FALMOUTH — Rising early on the third Saturday in July has become a tradition for thousands of Mainers who participate in the annual count to determine the health of the state’s loon population.
“Loon counters have an endless enthusiasm for loon conservation,” said Susan Gallo, wildlife biologist at Maine Audubon.
She said the annual count often has multiple generations of families taking part, and has also become a chance for neighbors to meet and share their love of loons.
This year marks the 35th anniversary of the count, which began when Mainers became concerned about the declining population, Gallo said.
Over the past several years the adult loon population has stabilized and “the loon population has been rising steadily, and the count shows they’re doing much better,” Gallo said.
She said the population has bounced back in large part because of protective measures that have been put in place, including a relatively new law that bans the use of lead fishing tackle.
Gallo said Maine Audubon also encourages fishermen to dispose of all fishing lines so loons don’t get tangled. She also said for many years lakeside residents have been asked to use phosphorus-free fertilizer and to plant shrubs to help reduce run-off.
In addition, according to Gallo, implementation of a no-wake law within 200 feet of shore has been extremely beneficial to loons, especially in protecting their nests from being flooded.
Other ways to protect loons that Audubon has pushed for include teaching people to keep their distance from loon nests and to keep garbage out of the reach of predators, like skunks and raccoons.
Gallo said “we didn’t really know anything about loons” when the loon count first started, but with the help of the loon counters, “we’ve been building up our knowledge of what they need and what’s good for them.”
In particular, she said, improved water quality and the introduction of stricter shoreland zoning rules by municipalities has made a big difference, along with boating and fishing regulations created with loons in mind.
“Loons are attractive and charismatic” birds, Gallo said, which she believes is part of their appeal, along with their unusual calls. She also said that a strong loon population is a good indicator of overall lake health.
“The number of loons is a good indicator of water quality and a healthy fish population,” Gallo said. “Loons are among the first to be impacted by invasive aquatics,” for example, which is why she called them “a good sentinel species for healthy lakes.”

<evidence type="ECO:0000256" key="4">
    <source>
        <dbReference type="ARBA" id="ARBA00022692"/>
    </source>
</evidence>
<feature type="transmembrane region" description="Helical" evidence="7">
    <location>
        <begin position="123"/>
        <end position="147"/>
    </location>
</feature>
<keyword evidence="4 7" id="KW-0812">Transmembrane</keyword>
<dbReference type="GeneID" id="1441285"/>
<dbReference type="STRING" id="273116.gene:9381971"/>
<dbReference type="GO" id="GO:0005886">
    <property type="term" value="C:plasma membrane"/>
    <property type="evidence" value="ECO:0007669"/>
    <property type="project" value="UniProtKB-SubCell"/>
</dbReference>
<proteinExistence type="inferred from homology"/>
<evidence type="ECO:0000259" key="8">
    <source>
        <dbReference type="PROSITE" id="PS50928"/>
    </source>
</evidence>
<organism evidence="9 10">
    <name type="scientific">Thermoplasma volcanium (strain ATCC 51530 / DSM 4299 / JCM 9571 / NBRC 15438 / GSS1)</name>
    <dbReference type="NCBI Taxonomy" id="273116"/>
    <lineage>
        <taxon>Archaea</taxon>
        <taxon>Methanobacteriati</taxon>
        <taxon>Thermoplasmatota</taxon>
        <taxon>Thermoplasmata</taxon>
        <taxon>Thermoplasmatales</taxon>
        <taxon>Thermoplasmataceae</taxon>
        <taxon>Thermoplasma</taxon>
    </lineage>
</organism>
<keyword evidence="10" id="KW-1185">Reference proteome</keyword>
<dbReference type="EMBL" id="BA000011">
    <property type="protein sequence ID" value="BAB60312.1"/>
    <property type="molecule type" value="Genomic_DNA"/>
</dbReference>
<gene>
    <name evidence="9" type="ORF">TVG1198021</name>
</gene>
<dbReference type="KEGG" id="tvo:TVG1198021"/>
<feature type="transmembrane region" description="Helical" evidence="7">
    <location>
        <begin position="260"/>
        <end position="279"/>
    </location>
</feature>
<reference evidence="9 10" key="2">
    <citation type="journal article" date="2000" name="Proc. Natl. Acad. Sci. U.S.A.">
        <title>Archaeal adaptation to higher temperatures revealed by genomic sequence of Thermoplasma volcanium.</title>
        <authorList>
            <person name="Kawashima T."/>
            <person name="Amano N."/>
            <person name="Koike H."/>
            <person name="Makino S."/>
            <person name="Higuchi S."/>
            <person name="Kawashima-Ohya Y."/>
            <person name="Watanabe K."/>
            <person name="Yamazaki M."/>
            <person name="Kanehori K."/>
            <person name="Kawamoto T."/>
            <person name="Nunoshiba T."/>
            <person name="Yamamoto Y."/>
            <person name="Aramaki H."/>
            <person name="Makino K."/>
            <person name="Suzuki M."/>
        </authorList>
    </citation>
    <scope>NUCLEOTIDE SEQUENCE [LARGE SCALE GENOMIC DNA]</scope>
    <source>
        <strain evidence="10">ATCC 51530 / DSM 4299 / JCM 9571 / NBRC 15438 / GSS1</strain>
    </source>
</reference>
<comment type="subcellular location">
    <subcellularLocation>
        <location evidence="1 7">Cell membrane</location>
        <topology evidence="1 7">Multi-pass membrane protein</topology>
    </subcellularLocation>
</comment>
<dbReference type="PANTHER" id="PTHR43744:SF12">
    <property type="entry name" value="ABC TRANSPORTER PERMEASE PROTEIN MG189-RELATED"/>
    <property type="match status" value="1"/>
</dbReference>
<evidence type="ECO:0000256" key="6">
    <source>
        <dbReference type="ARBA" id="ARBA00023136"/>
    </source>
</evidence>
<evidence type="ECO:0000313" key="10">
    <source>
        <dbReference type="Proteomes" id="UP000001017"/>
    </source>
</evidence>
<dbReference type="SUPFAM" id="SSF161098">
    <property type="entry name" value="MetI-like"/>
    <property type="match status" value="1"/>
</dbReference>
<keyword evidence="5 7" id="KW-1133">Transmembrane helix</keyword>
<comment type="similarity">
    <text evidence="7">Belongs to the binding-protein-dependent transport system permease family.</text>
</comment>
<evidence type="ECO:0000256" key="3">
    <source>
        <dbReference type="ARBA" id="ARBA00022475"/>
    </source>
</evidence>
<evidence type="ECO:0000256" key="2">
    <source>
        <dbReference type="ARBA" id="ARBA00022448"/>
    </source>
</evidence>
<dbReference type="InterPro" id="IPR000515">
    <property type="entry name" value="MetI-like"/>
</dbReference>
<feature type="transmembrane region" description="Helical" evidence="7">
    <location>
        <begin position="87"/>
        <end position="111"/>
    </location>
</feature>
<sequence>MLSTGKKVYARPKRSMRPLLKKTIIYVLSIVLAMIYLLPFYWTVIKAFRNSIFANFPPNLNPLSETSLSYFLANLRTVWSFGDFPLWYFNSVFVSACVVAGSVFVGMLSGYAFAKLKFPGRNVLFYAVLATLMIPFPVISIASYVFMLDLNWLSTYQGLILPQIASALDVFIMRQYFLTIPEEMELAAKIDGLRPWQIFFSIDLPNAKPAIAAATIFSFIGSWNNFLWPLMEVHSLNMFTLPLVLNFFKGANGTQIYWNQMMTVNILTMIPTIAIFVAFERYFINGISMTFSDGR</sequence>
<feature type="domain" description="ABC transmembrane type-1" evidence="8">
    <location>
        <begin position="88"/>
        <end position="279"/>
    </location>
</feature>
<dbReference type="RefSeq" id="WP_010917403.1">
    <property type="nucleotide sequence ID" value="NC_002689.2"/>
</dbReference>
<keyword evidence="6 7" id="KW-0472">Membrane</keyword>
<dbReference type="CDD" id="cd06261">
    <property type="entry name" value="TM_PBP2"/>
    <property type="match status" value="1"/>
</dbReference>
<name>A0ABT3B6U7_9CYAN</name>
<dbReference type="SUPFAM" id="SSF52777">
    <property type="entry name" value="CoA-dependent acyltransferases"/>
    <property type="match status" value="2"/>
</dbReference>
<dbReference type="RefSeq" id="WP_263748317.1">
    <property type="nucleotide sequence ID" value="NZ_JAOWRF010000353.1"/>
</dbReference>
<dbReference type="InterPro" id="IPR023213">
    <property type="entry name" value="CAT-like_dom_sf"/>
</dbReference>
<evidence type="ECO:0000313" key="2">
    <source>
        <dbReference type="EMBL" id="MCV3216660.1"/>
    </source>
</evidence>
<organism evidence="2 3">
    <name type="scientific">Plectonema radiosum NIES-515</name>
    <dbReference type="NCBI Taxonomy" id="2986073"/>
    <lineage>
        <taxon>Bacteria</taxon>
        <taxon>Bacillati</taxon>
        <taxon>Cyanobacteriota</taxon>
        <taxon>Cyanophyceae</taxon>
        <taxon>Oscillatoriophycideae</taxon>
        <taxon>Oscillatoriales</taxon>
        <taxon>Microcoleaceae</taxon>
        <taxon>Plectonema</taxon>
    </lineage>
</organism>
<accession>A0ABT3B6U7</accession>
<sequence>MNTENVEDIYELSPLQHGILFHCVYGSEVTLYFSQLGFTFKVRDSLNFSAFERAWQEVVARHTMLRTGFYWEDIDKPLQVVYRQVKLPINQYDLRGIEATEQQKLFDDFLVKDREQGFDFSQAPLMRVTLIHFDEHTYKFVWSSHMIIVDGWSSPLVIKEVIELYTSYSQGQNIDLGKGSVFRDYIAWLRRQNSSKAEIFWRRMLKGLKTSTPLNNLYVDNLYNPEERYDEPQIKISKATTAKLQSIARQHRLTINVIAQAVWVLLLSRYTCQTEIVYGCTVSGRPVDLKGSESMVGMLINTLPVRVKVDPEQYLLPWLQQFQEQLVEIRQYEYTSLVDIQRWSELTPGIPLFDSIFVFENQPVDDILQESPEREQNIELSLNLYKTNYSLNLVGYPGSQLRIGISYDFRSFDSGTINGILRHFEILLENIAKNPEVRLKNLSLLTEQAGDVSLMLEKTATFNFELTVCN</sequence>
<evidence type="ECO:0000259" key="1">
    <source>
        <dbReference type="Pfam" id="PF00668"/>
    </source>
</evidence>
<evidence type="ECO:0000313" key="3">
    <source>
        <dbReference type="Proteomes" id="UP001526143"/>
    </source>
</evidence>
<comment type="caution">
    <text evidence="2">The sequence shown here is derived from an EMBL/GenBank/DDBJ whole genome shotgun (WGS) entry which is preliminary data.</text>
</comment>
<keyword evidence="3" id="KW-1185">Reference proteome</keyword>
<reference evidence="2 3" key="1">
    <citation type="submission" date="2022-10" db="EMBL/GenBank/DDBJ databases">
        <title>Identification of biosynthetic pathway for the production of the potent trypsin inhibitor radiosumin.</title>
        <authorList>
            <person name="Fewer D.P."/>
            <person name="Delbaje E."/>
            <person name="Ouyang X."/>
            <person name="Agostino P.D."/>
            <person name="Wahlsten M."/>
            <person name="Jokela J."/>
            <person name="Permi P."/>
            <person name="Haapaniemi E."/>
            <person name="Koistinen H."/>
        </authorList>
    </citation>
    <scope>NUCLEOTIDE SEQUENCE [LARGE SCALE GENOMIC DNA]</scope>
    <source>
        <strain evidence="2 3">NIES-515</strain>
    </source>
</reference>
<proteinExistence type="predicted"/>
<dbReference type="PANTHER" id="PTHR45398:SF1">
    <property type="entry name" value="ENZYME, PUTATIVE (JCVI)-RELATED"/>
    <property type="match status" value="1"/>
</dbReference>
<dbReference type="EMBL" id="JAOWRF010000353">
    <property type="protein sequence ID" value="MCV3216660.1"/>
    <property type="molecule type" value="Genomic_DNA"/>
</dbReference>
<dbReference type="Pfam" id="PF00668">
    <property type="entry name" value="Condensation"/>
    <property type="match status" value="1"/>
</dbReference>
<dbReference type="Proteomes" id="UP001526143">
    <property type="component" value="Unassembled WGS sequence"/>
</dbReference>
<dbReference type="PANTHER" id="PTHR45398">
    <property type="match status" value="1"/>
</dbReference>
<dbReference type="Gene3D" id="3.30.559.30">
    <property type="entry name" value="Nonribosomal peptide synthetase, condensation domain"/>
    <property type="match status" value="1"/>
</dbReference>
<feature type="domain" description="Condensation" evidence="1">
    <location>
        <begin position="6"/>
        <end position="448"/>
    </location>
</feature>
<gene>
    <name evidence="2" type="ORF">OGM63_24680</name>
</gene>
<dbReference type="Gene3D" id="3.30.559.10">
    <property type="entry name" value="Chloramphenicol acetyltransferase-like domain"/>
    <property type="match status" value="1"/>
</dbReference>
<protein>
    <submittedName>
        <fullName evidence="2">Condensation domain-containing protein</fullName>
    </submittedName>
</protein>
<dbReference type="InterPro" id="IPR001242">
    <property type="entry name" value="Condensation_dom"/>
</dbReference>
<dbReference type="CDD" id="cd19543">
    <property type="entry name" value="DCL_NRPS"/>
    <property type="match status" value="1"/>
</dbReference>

She said each year loon counters go out on lakes south of the 45th parallel to count the numbers of adults and chicks. In 2017, she said, counters tallied 1,816 adults and 182 chicks on 311 lakes across the southern half of the state.
Using that count as a baseline, Gallo said last year Audubon projected a statewide population of 2,817 adults and 453 chicks.
In all, she reported, “The number of adult loons estimated for 2017 is virtually unchanged from the prior two years,” but she added, “the most recent three years remain lower than the prior five-year period, which averaged just over 3,100 adults.
This year’s loon count takes place 7-7:30 a.m. on Saturday, July 21, when more than a thousand volunteers are expected to get out their binoculars and head out on the water to seek out loons and their chicks.
Gallo admits it takes “some skill” to ensure a counter is not including the same loons more than once. But, she said, what makes it easier is that loons are generally territorial and they don’t stray far from their nests at this time of year.
New volunteers are always welcome, Gallo said. Anyone wishing to take part should contact her at firstname.lastname@example.org or 781-6180, ext. 216. She needs names, address and the lake or general area where volunteers would like to count.
Gallo called the loon count “a true tradition” and said her hope for volunteers is that they not only enjoy it, but “ideally get involved in other ways. ”
“It’s a great entry point,” she said. “Counting is just the tip of the iceberg of what they can do.” Being involved in the count she said, can help connect those interested with other ways to advocate.
“People do the loon count because they’re passionate and care about their local lakes and this is a way to contribute,” said Gallo, calling those who participate in the count year after year “an engaged group that is really passionate about loon conservation.”
While there are five species of loons in the world, Maine Audubon said the common loon is the only bird that breeds in Maine. Gallo said loons are “very long-lived” and the oldest nesting loon she knows of in the state is 31 years old.
She said loons don’t begin breeding until they’re about 7, and of the nearly 3,000 adult loons it’s impossible to know what percentage are actually breeding. “There’s often a long lag between when we count a chick and it comes back to nest,” Gallo said.
According to Gallo, loons are migratory birds that leave inland lakes when they begin to freeze over in late fall. Many loons winter along the East Coast, with some in the far South wintering on freshwater bodies.
While it takes loons at least a quarter mile of open water before they can take flight, once in the air they can reach speeds of 90 miles per hour, according to Audubon.
The most important thing Gallo hopes the counters and others understand is that “what humans do is directly connected,” to the health and diversity of the loon population.
“We’re absolutely concerned,” she added of the rollback of various environmental protections on the federal level. “This is a huge issue and we have to be active and engaged with our Congressional delegation on anything that affects water quality.”
A loon with her chicks. This year marks the 35th anniversary of the annual Maine Loon Count. Thanks to measures taken to protect the birds, there are now nearly 3,000 adult loons in the state, according to Maine Audubon.